Johns Hopkins biomedical engineers have developed a free, Internet tool that could speed up the creation of new drugs to treat Ebola virus infections and take preventive steps as well.
The software, called MuPIT Ebola Edition, enables a researcher to visualize Ebola gene mutations with 3-D protein structures, offers views of anti-body binding sites or epitopes on protein surfaces. These online sites may give researchers new targets for preventive vaccines and serums to treat those already infected.
MuPIT or Mutation Position Imaging Toolkit, developed by Rachel Karchin and her team to understand the evolutionary and functional aspect of mutation in the Ebola genome to anticipate how the virus will change in the future and develop vaccines.
“Learning more about the mutations and binding sites can be enormously valuable in developing new and better ways to treat Ebola patients and, ideally, to keep the virus from infecting people in the first place,” said Karchin, who is a Johns Hopkins associate professor of biomedical engineering and a core faculty member of the university’s Institute for Computational Medicine.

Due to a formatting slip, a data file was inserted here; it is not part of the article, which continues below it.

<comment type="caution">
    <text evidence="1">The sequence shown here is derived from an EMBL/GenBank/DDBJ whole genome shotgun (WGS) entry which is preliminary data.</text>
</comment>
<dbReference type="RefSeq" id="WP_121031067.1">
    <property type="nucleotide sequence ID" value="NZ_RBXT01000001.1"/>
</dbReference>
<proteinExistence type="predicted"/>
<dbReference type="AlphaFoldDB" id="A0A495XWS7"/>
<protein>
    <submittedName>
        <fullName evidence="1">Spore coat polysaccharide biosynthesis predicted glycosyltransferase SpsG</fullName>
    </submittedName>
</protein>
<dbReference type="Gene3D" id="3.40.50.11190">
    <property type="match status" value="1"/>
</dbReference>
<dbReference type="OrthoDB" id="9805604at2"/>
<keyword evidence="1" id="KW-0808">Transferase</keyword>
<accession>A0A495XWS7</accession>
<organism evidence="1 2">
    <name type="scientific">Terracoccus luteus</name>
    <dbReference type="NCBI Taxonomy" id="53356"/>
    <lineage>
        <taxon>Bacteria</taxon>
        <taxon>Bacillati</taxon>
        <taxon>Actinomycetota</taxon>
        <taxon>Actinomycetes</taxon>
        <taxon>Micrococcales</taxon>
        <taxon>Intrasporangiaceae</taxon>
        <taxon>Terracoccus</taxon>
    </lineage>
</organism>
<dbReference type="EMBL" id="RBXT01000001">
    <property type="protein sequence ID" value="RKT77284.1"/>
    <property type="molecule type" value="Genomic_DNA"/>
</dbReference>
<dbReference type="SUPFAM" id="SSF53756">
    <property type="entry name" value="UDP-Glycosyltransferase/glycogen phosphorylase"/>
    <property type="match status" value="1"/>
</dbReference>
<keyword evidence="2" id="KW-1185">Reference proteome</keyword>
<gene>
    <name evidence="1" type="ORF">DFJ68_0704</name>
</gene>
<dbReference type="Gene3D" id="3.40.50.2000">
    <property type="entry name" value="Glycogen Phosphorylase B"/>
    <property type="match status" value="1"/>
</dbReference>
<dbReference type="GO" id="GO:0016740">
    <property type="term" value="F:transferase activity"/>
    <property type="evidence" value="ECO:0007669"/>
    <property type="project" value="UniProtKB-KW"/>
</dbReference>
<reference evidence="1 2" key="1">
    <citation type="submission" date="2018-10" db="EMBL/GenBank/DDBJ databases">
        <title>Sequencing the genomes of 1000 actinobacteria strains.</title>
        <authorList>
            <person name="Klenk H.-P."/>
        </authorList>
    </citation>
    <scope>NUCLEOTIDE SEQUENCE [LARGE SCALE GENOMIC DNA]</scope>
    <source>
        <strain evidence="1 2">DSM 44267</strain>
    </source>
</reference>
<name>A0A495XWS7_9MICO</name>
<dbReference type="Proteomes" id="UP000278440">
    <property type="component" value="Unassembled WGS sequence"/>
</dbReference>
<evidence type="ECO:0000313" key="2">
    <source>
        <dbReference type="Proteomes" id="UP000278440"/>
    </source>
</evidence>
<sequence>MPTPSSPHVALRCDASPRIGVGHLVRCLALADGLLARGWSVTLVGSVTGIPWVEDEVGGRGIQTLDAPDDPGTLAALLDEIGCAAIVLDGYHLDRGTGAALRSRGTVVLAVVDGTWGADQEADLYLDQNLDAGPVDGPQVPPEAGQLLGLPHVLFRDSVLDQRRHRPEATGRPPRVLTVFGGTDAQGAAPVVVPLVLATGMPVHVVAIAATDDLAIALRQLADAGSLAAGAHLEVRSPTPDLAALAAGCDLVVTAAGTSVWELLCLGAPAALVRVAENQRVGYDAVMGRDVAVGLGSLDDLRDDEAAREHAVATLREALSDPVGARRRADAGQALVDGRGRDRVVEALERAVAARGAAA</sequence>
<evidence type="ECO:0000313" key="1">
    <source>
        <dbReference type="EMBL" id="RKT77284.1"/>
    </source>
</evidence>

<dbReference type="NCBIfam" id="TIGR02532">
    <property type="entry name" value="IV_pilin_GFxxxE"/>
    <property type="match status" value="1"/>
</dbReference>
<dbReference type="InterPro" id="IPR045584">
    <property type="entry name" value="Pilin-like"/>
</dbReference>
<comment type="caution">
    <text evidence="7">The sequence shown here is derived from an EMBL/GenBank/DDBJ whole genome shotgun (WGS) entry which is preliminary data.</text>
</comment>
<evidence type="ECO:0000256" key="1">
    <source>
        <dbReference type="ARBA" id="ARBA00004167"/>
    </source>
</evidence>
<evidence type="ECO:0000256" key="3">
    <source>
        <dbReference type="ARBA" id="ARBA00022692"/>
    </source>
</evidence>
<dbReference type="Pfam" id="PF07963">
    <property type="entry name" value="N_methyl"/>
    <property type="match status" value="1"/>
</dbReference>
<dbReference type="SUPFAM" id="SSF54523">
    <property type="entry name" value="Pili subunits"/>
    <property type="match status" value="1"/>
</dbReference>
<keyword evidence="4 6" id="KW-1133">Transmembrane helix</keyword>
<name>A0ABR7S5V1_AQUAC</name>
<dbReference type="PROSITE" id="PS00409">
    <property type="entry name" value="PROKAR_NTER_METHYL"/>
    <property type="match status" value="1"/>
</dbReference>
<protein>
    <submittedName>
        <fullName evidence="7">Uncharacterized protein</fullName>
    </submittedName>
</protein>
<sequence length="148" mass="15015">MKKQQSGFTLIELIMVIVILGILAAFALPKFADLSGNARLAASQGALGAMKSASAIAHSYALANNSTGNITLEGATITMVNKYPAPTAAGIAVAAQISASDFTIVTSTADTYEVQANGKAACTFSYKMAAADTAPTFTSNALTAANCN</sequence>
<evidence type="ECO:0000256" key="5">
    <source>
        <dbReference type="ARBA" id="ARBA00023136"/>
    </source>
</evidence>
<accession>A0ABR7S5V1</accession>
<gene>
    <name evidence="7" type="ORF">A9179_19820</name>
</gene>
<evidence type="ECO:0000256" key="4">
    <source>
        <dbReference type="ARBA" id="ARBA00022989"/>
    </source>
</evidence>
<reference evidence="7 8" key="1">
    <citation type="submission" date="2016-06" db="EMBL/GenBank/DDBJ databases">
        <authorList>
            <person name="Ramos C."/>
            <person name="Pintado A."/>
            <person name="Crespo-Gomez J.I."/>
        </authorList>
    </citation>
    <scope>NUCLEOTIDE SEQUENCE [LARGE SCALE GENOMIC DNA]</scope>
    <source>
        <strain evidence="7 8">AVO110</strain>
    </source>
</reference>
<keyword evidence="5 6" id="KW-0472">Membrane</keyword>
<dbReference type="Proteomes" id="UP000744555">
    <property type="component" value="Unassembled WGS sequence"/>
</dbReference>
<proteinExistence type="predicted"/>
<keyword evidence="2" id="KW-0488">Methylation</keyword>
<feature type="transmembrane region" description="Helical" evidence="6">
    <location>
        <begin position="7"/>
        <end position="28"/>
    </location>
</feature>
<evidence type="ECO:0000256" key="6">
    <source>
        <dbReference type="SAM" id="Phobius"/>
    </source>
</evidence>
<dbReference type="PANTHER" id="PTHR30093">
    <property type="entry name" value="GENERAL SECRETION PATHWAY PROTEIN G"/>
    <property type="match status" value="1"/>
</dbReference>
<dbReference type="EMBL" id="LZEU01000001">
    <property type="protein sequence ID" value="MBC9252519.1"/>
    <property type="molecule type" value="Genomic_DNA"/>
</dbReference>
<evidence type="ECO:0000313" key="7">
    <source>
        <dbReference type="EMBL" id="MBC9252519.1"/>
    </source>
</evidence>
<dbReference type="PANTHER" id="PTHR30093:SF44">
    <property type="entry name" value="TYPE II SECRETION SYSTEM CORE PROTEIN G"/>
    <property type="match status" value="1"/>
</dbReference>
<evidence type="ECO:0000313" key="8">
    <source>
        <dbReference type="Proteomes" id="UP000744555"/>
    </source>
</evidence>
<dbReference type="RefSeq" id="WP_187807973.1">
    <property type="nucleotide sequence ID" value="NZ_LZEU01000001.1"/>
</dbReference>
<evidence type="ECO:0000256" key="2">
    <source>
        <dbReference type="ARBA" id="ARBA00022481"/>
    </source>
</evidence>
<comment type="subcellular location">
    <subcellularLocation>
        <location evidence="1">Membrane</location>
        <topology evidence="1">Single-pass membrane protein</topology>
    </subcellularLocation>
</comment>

Karchin pointed out that many existing vaccines are made by engineering specific antibodies, which are Y-shaped molecules that bind to viral surface proteins and help prevent the virus from replicating and spreading. Citing the drug ZMapp, which was recently used to treat several Ebola-infected health care workers, she said it is also a cocktail of three antibodies.
The new digital Ebola Genome Browser offers detailed genetic information about the virus, with an add-on that provides 3-D views of Ebola’s proteins, making it easier to interpret the functional implications of mutations and their relationship to Ebola virus evolution and its potential vulnerabilities.
UC Santa Cruz bioinformatics researcher David Haussler, who was one of Karchin’s graduate faculty advisers, said, “The Ebola Genome Browser allows researchers and health care experts around the world to track the mutational adaptations of the virus during the outbreak.”
This first edition of MuPIT Ebola provides visualization of user-specified mutations as well as mutations from 101 viral genome sequences, derived from blood samples taken from Ebola patients in West Africa. It includes functional annotations from the Universal Protein Resource database and epitope sequences from the Immune Epitope and Analysis Resource.
The MuPIT Ebola edition browser can be accessed at http://mupit-ebola.icm.jhu.edu/